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Increased prevalence of hyperhomocysteinemia in cervical artery dissection causing stroke: a case-control study


Benninger, D H; Herrmann, F R; Georgiadis, D; Kretschmer, R; Sarikaya, H; Schiller, A; Baumgartner, R W (2009). Increased prevalence of hyperhomocysteinemia in cervical artery dissection causing stroke: a case-control study. Cerebrovascular Diseases, 27(3):241-246.

Abstract

BACKGROUND: Spontaneous cervical artery dissection (sCAD) is a nonatherosclerotic vascular disease of unknown etiology. Mild elevation of total plasma homocysteine (tHcy) levels may be a risk factor for sCAD, but the precise mechanism remains unknown. On the other hand, mild hyperhomocysteinemia is also associated with ischemic stroke related to atherothrombotic or small artery disease. We undertook a case-control study to compare the prevalence of mild hyperhomocysteinemia and tHcy levels between patients with a first ischemic stroke due to sCAD and healthy volunteers, as well as patients with a first ischemic stroke due to atherothrombotic or small artery disease. METHODS: Fasting tHcy levels were determined in 346 consecutive patients with a first ischemic stroke due to sCAD (n = 86) and atherothrombotic or small artery disease (n = 260) within 24 h after the onset of symptoms, and in 100 healthy volunteers. RESULTS: Mild hyperhomocysteinemia was more prevalent in patients with sCAD causing ischemic stroke (n = 33, 38%) than in healthy volunteers (n = 23, 23%; p = 0.034), and less prevalent than in patients with ischemic stroke due to atherothrombotic or small artery disease (n = 149, 57%; p = 0.001). Mean fasting tHcy levels of patients with ischemic stroke caused by sCAD showed a trend to be higher (11.4 +/- 3.8 micromol/l) than those of healthy volunteers (10.2 +/- 3.0 micromol/l, p = 0.61), but were lower than those of patients with stroke due to atherothrombotic or small artery disease (13.6 +/- 6.6 micromol/l, p = 0.002). CONCLUSION: Our results suggest that mild hyperhomocysteinemia may be a risk factor for sCAD causing ischemic stroke, but further studies are needed to identify a possible mechanism. This study confirms the association of hyperhomocysteinemia with ischemic stroke due to atherothrombotic or small artery disease.

Abstract

BACKGROUND: Spontaneous cervical artery dissection (sCAD) is a nonatherosclerotic vascular disease of unknown etiology. Mild elevation of total plasma homocysteine (tHcy) levels may be a risk factor for sCAD, but the precise mechanism remains unknown. On the other hand, mild hyperhomocysteinemia is also associated with ischemic stroke related to atherothrombotic or small artery disease. We undertook a case-control study to compare the prevalence of mild hyperhomocysteinemia and tHcy levels between patients with a first ischemic stroke due to sCAD and healthy volunteers, as well as patients with a first ischemic stroke due to atherothrombotic or small artery disease. METHODS: Fasting tHcy levels were determined in 346 consecutive patients with a first ischemic stroke due to sCAD (n = 86) and atherothrombotic or small artery disease (n = 260) within 24 h after the onset of symptoms, and in 100 healthy volunteers. RESULTS: Mild hyperhomocysteinemia was more prevalent in patients with sCAD causing ischemic stroke (n = 33, 38%) than in healthy volunteers (n = 23, 23%; p = 0.034), and less prevalent than in patients with ischemic stroke due to atherothrombotic or small artery disease (n = 149, 57%; p = 0.001). Mean fasting tHcy levels of patients with ischemic stroke caused by sCAD showed a trend to be higher (11.4 +/- 3.8 micromol/l) than those of healthy volunteers (10.2 +/- 3.0 micromol/l, p = 0.61), but were lower than those of patients with stroke due to atherothrombotic or small artery disease (13.6 +/- 6.6 micromol/l, p = 0.002). CONCLUSION: Our results suggest that mild hyperhomocysteinemia may be a risk factor for sCAD causing ischemic stroke, but further studies are needed to identify a possible mechanism. This study confirms the association of hyperhomocysteinemia with ischemic stroke due to atherothrombotic or small artery disease.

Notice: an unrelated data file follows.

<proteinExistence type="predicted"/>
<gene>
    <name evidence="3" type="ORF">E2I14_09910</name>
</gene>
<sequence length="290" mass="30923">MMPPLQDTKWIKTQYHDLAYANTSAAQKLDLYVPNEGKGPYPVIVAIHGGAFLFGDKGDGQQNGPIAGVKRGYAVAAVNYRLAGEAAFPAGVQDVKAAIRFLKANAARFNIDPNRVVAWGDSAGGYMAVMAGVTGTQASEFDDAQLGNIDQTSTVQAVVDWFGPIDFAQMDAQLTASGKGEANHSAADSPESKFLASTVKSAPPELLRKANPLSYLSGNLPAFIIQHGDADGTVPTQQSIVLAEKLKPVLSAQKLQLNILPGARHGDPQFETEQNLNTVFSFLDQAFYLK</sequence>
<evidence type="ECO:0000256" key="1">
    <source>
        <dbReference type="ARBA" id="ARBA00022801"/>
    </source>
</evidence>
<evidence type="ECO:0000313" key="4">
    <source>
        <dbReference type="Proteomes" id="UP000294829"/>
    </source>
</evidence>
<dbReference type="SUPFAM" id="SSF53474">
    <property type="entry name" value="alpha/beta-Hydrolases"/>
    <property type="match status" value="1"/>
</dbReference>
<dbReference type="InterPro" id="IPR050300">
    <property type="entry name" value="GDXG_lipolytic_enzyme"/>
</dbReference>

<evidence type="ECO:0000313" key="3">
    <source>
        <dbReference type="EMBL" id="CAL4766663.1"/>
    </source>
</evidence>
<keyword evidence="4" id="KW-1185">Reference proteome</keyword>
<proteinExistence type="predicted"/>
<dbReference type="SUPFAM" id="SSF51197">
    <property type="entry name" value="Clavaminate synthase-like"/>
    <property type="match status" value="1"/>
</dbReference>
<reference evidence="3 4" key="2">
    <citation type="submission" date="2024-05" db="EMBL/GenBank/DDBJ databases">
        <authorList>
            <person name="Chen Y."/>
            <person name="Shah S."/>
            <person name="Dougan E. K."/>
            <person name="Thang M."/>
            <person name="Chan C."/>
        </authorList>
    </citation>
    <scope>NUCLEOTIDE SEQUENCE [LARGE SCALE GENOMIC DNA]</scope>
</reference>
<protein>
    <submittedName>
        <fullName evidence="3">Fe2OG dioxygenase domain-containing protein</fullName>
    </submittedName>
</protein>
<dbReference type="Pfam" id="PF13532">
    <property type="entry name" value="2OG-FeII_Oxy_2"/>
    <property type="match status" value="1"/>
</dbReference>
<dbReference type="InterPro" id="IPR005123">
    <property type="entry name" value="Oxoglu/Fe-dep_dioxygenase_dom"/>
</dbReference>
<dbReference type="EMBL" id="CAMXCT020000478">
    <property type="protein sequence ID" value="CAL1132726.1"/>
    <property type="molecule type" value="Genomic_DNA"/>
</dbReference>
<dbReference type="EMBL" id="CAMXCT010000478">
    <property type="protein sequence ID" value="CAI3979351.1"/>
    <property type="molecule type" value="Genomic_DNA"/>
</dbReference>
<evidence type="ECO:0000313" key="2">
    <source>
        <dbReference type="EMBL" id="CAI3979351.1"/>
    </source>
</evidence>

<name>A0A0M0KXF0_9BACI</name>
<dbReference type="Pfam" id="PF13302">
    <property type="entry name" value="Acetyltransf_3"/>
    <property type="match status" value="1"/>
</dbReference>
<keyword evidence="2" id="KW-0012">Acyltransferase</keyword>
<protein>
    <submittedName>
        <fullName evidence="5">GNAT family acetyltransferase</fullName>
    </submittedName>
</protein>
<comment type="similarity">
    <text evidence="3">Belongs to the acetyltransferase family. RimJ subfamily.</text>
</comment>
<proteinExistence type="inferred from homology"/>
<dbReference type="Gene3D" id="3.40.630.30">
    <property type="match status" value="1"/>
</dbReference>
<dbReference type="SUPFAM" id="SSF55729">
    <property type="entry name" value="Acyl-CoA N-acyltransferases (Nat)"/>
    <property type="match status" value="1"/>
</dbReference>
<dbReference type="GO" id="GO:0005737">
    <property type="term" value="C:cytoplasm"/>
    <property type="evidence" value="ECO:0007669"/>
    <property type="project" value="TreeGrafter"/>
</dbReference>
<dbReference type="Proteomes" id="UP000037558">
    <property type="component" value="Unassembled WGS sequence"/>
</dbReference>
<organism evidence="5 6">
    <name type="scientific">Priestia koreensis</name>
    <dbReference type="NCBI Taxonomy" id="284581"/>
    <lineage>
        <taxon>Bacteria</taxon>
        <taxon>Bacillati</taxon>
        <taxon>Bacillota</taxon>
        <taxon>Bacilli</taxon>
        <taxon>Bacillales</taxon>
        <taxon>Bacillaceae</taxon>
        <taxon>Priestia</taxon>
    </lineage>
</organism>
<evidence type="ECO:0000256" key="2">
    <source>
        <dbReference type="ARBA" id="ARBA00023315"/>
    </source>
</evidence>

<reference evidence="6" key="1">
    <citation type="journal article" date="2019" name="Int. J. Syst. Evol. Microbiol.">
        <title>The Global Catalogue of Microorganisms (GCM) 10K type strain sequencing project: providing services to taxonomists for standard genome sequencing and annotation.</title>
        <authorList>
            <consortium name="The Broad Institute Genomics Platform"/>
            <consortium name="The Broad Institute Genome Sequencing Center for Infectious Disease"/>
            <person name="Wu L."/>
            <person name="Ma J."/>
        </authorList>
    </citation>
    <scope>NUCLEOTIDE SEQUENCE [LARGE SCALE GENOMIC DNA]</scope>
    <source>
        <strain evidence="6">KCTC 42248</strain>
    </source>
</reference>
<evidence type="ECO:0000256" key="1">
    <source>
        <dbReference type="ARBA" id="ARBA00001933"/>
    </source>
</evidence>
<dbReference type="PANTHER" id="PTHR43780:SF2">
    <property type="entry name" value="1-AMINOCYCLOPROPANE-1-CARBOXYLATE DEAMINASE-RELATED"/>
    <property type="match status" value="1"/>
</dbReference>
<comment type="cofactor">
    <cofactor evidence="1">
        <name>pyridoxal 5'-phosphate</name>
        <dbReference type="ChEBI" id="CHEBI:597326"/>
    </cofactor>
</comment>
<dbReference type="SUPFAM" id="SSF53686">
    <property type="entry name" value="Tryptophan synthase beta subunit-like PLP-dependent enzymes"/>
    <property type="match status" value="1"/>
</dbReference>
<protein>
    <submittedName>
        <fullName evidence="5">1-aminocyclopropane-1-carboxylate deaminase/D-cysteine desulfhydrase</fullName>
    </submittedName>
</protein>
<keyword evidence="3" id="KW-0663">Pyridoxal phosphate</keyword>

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Additional indexing

Item Type:Journal Article, refereed, original work
Communities & Collections:04 Faculty of Medicine > University Hospital Zurich > Clinic for Neurology
Dewey Decimal Classification:610 Medicine & health
Language:English
Date:2009
Deposited On:03 Sep 2009 07:19
Last Modified:06 Dec 2017 20:24
Publisher:Karger
ISSN:1015-9770
Publisher DOI:https://doi.org/10.1159/000196822
PubMed ID:19176957

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